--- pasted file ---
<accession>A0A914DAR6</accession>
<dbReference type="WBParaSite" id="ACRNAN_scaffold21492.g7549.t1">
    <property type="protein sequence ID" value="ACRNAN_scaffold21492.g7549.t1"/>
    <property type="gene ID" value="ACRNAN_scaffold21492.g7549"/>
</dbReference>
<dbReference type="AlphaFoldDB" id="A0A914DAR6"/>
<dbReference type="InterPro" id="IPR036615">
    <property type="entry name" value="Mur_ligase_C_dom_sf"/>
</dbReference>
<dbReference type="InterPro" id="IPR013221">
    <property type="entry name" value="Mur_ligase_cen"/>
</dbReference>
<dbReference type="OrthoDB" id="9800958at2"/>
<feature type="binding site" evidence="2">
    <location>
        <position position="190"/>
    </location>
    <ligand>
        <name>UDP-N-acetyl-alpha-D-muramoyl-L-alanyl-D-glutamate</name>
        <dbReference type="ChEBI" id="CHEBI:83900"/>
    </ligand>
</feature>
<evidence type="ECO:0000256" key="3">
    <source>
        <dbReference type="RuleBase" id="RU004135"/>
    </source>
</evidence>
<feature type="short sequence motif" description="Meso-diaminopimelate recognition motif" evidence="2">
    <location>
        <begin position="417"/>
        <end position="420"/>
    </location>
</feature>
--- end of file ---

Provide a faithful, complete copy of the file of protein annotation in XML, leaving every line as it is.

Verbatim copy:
<accession>A0A914DAR6</accession>
<dbReference type="WBParaSite" id="ACRNAN_scaffold21492.g7549.t1">
    <property type="protein sequence ID" value="ACRNAN_scaffold21492.g7549.t1"/>
    <property type="gene ID" value="ACRNAN_scaffold21492.g7549"/>
</dbReference>
<dbReference type="AlphaFoldDB" id="A0A914DAR6"/>
<dbReference type="InterPro" id="IPR036615">
    <property type="entry name" value="Mur_ligase_C_dom_sf"/>
</dbReference>
<dbReference type="InterPro" id="IPR013221">
    <property type="entry name" value="Mur_ligase_cen"/>
</dbReference>
<dbReference type="OrthoDB" id="9800958at2"/>
<feature type="binding site" evidence="2">
    <location>
        <position position="190"/>
    </location>
    <ligand>
        <name>UDP-N-acetyl-alpha-D-muramoyl-L-alanyl-D-glutamate</name>
        <dbReference type="ChEBI" id="CHEBI:83900"/>
    </ligand>
</feature>
<evidence type="ECO:0000256" key="3">
    <source>
        <dbReference type="RuleBase" id="RU004135"/>
    </source>
</evidence>
<feature type="short sequence motif" description="Meso-diaminopimelate recognition motif" evidence="2">
    <location>
        <begin position="417"/>
        <end position="420"/>
    </location>
</feature>